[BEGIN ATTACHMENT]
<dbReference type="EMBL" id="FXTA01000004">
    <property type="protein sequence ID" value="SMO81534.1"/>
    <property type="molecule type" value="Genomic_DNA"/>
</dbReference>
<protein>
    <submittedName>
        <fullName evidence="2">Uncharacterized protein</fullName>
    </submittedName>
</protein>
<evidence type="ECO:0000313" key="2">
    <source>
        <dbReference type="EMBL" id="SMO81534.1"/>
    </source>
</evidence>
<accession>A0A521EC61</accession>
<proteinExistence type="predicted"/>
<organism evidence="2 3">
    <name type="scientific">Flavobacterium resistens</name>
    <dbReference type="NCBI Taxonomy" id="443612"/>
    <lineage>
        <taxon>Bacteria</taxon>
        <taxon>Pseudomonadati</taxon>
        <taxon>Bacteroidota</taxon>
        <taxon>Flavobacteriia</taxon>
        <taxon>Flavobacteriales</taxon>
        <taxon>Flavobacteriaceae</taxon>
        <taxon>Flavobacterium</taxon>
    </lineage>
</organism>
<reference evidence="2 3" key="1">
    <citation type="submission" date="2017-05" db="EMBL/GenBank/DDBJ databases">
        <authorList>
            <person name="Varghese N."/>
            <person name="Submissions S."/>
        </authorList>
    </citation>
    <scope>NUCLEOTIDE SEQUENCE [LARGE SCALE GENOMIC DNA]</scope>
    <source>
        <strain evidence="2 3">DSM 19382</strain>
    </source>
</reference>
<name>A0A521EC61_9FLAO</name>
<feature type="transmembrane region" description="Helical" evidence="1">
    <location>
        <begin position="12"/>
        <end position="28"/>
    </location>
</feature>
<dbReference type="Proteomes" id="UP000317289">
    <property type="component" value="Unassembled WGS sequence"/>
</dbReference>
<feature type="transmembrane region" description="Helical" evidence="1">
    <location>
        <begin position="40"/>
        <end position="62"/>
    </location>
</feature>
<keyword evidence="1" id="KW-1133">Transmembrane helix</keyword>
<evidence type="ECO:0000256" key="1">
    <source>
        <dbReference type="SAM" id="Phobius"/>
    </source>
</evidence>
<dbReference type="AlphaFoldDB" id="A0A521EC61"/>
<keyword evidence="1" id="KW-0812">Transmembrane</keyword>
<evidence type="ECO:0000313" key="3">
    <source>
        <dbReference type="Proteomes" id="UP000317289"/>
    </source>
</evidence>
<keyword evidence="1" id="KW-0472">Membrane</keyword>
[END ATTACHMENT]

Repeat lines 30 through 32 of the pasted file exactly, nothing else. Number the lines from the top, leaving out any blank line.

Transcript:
<reference evidence="2 3" key="1">
    <citation type="submission" date="2017-05" db="EMBL/GenBank/DDBJ databases">
        <authorList>